Business owners worry about long term effects of Love’s ordinance

Riverside/Avondale Overlay modification may limit development

By Steve DiMattia
Resident Community News

District 14 Councilman Jim Love’s ordinance modifying the Riverside/Avondale Overlay, which the city council unanimously passed June 24, has quietly gone into effect with little fanfare or public opposition and no community meetings.
Ordinance 2012-339 requires all new bars and nightclubs, and new restaurants with more than 100 seats and/or 2,500 square feet, to provide 50 percent of the city’s regular parking provision.
“Everybody says it’s been a long time coming,” Love said. “Just because it’s a rule doesn’t mean you can’t ask for a deviation. It just gives the council and citizens a chance to look at proposed development that may be bigger [then the ordinance allows] and see if it fits the scale of the neighborhood.”
But some business owners feel that the ordinance will limit the number and nature of businesses that seek to open in the historic district.
“Those that argue that you can still apply for a deviation are missing the point: It only adds another burden for the small businessman, another hoop to jump through. It’s just disappointing,” said Ben Davis, owner of Riverside’s Intuition Ale on King Street. “I don’t know that we would have been able to open if this ordinance had been on the books because we would have had to provide parking that isn’t available.”
One local restaurateur is currently facing that dilemma. Scott Schwartz, an Avondale resident and chef/owner of 29 South in Fernandina Beach, is seeking to open a new 150-seat restaurant called 29 South Jax in the area. He sees the ordinance as a major barrier to moving into the historic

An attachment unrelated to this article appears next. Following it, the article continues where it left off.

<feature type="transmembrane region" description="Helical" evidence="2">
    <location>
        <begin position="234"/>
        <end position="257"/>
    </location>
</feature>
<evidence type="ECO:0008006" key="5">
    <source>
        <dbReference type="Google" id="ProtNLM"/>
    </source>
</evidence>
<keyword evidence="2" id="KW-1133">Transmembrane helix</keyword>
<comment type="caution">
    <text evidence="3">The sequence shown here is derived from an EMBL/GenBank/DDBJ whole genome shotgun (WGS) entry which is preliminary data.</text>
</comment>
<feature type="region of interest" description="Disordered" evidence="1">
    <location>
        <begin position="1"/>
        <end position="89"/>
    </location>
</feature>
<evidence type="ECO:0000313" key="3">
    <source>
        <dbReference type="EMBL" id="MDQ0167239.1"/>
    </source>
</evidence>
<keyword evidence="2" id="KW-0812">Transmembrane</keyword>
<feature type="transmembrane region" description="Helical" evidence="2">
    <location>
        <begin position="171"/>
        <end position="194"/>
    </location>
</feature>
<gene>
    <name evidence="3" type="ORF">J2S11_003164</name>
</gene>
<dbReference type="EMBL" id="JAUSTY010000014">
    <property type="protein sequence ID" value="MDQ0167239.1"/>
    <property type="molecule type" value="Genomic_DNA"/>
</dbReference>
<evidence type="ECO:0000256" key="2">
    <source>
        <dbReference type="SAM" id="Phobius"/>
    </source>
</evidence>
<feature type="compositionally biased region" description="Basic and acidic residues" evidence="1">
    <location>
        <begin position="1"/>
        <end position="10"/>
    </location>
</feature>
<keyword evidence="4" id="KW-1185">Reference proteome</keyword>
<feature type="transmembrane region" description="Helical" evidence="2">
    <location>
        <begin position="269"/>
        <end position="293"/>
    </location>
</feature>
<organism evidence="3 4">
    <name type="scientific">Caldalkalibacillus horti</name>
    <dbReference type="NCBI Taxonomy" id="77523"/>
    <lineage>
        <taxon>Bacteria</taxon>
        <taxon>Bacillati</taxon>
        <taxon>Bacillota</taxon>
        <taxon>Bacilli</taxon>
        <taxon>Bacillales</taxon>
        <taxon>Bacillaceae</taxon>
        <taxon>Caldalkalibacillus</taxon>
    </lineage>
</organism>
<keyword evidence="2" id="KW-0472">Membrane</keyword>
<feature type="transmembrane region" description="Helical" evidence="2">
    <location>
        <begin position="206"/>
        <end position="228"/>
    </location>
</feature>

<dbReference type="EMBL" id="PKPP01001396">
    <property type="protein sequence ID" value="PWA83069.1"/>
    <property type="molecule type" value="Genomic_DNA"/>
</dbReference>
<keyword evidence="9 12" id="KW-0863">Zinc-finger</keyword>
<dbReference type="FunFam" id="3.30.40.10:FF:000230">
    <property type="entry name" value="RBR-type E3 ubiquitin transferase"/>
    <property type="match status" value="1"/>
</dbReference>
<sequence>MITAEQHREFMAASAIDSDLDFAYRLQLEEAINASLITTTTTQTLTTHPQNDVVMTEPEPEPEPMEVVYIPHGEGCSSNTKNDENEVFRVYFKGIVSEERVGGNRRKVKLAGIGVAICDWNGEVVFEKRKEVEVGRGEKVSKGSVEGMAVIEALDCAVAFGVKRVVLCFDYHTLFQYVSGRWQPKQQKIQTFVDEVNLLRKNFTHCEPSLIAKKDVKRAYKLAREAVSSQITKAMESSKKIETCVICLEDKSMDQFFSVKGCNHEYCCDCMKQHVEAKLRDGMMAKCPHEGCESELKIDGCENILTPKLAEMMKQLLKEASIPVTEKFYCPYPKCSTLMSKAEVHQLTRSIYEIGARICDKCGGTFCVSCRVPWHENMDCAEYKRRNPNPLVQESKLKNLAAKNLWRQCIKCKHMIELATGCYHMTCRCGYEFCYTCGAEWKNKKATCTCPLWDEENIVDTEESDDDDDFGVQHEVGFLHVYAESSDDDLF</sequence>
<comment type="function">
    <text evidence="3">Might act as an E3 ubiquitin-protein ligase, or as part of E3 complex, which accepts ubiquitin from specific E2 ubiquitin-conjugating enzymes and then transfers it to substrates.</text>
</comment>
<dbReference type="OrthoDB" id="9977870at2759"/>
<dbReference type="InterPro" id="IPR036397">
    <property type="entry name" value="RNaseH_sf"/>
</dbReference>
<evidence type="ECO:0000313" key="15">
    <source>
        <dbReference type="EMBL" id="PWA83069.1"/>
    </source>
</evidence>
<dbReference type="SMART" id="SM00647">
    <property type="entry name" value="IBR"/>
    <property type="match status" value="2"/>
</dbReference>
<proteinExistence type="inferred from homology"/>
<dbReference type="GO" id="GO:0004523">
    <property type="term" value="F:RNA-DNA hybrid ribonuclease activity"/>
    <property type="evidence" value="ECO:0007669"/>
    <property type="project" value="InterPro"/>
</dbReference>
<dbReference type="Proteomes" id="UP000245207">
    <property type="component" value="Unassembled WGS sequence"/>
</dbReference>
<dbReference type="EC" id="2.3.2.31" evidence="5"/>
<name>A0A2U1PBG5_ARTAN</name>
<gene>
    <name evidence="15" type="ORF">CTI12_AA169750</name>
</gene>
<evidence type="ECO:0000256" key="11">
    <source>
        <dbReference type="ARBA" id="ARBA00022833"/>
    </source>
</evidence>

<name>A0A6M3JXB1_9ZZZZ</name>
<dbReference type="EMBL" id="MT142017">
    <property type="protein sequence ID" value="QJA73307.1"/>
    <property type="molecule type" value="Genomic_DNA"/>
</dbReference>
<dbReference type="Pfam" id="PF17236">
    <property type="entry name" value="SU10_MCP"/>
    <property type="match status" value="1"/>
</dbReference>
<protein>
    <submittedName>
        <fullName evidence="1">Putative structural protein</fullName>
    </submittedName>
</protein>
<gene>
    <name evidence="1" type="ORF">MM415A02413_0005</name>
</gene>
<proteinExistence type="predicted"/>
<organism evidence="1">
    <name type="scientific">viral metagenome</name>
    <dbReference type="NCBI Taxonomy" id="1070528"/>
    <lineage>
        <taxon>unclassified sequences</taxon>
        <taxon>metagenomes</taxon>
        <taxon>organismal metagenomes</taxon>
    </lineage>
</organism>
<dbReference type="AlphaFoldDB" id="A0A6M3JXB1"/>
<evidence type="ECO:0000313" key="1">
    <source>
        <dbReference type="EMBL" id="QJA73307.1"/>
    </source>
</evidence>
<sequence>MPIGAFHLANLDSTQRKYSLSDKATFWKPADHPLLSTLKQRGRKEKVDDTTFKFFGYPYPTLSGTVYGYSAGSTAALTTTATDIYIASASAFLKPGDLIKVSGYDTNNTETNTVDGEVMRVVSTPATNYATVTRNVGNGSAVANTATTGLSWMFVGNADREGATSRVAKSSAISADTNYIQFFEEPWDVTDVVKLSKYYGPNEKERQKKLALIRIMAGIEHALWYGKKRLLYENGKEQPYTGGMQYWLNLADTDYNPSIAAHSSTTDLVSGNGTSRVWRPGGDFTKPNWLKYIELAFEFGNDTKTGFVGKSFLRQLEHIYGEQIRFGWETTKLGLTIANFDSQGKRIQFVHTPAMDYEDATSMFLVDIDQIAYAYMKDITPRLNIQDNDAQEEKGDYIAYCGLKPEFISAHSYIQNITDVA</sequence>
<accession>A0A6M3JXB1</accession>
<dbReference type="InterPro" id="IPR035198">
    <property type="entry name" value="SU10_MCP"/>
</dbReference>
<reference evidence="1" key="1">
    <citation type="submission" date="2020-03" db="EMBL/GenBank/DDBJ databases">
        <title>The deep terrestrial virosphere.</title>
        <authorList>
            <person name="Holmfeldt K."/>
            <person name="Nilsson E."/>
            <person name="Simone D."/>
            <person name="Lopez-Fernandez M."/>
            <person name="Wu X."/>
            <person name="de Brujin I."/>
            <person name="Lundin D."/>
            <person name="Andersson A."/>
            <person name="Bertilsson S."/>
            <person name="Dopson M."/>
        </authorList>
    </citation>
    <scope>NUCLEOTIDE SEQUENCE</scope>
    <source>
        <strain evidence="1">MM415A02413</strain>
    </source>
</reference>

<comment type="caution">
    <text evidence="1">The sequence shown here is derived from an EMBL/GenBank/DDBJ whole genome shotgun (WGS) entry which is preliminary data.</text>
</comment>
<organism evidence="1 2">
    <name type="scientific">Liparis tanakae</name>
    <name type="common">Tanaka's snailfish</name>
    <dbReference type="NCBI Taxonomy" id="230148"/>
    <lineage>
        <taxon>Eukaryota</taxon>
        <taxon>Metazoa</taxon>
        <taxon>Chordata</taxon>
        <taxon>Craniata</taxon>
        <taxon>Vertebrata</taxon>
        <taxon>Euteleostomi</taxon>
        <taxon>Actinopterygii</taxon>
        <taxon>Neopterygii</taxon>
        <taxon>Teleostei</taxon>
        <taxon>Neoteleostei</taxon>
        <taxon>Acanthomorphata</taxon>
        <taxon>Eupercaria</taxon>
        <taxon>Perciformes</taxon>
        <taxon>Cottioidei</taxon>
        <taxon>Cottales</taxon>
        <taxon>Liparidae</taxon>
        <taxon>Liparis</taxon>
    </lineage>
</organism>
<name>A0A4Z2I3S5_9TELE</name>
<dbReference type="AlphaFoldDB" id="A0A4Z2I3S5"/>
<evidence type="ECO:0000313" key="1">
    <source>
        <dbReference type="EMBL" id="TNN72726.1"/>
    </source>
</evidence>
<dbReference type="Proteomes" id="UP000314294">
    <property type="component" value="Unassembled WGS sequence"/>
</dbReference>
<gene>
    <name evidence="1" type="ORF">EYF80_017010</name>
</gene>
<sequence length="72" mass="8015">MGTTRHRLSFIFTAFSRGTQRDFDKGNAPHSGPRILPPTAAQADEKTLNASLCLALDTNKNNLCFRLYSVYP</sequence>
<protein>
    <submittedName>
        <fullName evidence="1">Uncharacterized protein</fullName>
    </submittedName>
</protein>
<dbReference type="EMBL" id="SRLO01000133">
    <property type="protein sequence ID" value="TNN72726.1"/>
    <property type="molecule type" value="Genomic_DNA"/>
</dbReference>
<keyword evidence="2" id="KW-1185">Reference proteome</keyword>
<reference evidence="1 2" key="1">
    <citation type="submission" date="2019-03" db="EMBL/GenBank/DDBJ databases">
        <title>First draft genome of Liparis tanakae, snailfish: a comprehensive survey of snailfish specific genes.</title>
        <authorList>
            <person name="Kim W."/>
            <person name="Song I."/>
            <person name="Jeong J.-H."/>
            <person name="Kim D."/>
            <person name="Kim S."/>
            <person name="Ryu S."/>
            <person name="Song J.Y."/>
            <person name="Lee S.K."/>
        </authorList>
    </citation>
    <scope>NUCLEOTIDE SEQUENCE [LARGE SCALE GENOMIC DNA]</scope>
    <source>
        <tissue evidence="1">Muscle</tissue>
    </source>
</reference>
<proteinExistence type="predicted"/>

“My clientele, the people who will follow 29 South, are in the Riverside/Avondale/San Marco areas,” Schwartz said. “I would probably take an already existing space and convert it to a restaurant. But now, unless I can find a building that was already a restaurant, my options are very limited. I wouldn’t say that I absolutely don’t see myself moving into the area, but the low chances of finding the perfect piece to fit the perfect puzzle makes it unlikely.”
Davis pointed to lost job opportunities because of such decisions and he also took issue with the fact that the ordinance passed without community meetings.
“When we were working on zoning exceptions for our brewery, we had a community meeting; Kickbacks and Mellow Mushroom both had community meetings. Not having one for this ordinance seems like a double standard,” said Davis, who wrote emails to Love opposing the ordinance. “There is an extreme vocal minority that drove this.”
Love feels that he provided plenty of opportunity to gather feedback from all sides and sights strong support from residents and some business owners, such as Karin Tucker of Biscotti’s and Ian Chase of The Fox, as proof that he has done the right thing for the district.
“When you see 20 or 30 speak for it and one against, it sends a pretty strong message to the council that you’re on the right track,” said Love, noting the position of those who spoke during four city council public hearings. (Davis contends that a lot of the opposition is “out there working and unable to attend council meetings.”)
The one dissenting voice was Allan DeVault’s of Black Sheep Restaurant Group, whose major issue was with the 100-seat, 2,500 square feet
“You just can’t easily fit a 100-seat restaurant into 2,500 square feet. It needs to be at least 4,000 square feet,” said DeVault. “The ordinance also takes away the incentive to rehabilitate contributing structures. It just sets a tough precedence.”
It is a precedence that greatly concerns Davis. “Who represents small business in this neighborhood? The answer is, unfortunately, no one.”
To read Ordinance 2012-339:

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